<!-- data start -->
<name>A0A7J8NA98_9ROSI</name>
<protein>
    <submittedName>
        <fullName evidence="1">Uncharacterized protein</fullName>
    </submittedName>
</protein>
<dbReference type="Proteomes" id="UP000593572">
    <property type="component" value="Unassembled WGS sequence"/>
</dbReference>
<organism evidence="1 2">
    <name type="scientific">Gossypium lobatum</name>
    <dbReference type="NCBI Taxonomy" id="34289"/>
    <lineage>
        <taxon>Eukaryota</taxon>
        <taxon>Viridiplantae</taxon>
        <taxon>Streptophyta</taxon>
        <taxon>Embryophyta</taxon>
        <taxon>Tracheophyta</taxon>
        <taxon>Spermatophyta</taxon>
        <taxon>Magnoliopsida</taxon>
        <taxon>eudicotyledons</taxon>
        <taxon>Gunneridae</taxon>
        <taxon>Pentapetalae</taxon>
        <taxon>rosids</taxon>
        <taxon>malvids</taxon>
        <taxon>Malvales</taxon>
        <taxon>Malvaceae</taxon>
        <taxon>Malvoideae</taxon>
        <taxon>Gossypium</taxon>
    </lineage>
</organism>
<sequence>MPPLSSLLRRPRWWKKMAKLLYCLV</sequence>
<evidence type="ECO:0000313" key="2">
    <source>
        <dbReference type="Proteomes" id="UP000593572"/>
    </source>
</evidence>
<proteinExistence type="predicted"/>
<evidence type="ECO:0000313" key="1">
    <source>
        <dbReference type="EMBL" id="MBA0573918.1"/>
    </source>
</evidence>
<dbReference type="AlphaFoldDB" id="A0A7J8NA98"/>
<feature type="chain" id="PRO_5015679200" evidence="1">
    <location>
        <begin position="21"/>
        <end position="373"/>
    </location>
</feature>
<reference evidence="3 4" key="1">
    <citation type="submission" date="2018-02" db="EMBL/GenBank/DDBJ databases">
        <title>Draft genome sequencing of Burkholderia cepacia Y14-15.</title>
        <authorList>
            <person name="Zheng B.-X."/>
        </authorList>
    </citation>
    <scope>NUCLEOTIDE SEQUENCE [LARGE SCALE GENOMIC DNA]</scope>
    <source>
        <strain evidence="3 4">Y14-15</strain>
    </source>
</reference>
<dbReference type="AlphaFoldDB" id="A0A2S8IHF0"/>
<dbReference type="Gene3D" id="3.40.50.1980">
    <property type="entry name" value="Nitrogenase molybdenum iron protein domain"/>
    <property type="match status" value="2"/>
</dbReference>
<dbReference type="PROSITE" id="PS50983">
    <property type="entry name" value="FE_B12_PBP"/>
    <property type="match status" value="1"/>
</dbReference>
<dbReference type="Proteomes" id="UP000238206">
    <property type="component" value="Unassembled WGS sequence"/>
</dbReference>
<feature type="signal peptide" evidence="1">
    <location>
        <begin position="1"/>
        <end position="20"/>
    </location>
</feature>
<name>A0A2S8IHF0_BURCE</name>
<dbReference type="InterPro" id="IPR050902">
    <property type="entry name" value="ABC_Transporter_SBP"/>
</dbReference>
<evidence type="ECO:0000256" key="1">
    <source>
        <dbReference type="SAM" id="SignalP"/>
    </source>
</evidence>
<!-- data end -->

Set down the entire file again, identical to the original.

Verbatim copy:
<name>A0A7J8NA98_9ROSI</name>
<protein>
    <submittedName>
        <fullName evidence="1">Uncharacterized protein</fullName>
    </submittedName>
</protein>
<dbReference type="Proteomes" id="UP000593572">
    <property type="component" value="Unassembled WGS sequence"/>
</dbReference>
<organism evidence="1 2">
    <name type="scientific">Gossypium lobatum</name>
    <dbReference type="NCBI Taxonomy" id="34289"/>
    <lineage>
        <taxon>Eukaryota</taxon>
        <taxon>Viridiplantae</taxon>
        <taxon>Streptophyta</taxon>
        <taxon>Embryophyta</taxon>
        <taxon>Tracheophyta</taxon>
        <taxon>Spermatophyta</taxon>
        <taxon>Magnoliopsida</taxon>
        <taxon>eudicotyledons</taxon>
        <taxon>Gunneridae</taxon>
        <taxon>Pentapetalae</taxon>
        <taxon>rosids</taxon>
        <taxon>malvids</taxon>
        <taxon>Malvales</taxon>
        <taxon>Malvaceae</taxon>
        <taxon>Malvoideae</taxon>
        <taxon>Gossypium</taxon>
    </lineage>
</organism>
<sequence>MPPLSSLLRRPRWWKKMAKLLYCLV</sequence>
<evidence type="ECO:0000313" key="2">
    <source>
        <dbReference type="Proteomes" id="UP000593572"/>
    </source>
</evidence>
<proteinExistence type="predicted"/>
<evidence type="ECO:0000313" key="1">
    <source>
        <dbReference type="EMBL" id="MBA0573918.1"/>
    </source>
</evidence>
<dbReference type="AlphaFoldDB" id="A0A7J8NA98"/>
<feature type="chain" id="PRO_5015679200" evidence="1">
    <location>
        <begin position="21"/>
        <end position="373"/>
    </location>
</feature>
<reference evidence="3 4" key="1">
    <citation type="submission" date="2018-02" db="EMBL/GenBank/DDBJ databases">
        <title>Draft genome sequencing of Burkholderia cepacia Y14-15.</title>
        <authorList>
            <person name="Zheng B.-X."/>
        </authorList>
    </citation>
    <scope>NUCLEOTIDE SEQUENCE [LARGE SCALE GENOMIC DNA]</scope>
    <source>
        <strain evidence="3 4">Y14-15</strain>
    </source>
</reference>
<dbReference type="AlphaFoldDB" id="A0A2S8IHF0"/>
<dbReference type="Gene3D" id="3.40.50.1980">
    <property type="entry name" value="Nitrogenase molybdenum iron protein domain"/>
    <property type="match status" value="2"/>
</dbReference>
<dbReference type="PROSITE" id="PS50983">
    <property type="entry name" value="FE_B12_PBP"/>
    <property type="match status" value="1"/>
</dbReference>
<dbReference type="Proteomes" id="UP000238206">
    <property type="component" value="Unassembled WGS sequence"/>
</dbReference>
<feature type="signal peptide" evidence="1">
    <location>
        <begin position="1"/>
        <end position="20"/>
    </location>
</feature>
<name>A0A2S8IHF0_BURCE</name>
<dbReference type="InterPro" id="IPR050902">
    <property type="entry name" value="ABC_Transporter_SBP"/>
</dbReference>
<evidence type="ECO:0000256" key="1">
    <source>
        <dbReference type="SAM" id="SignalP"/>
    </source>
</evidence>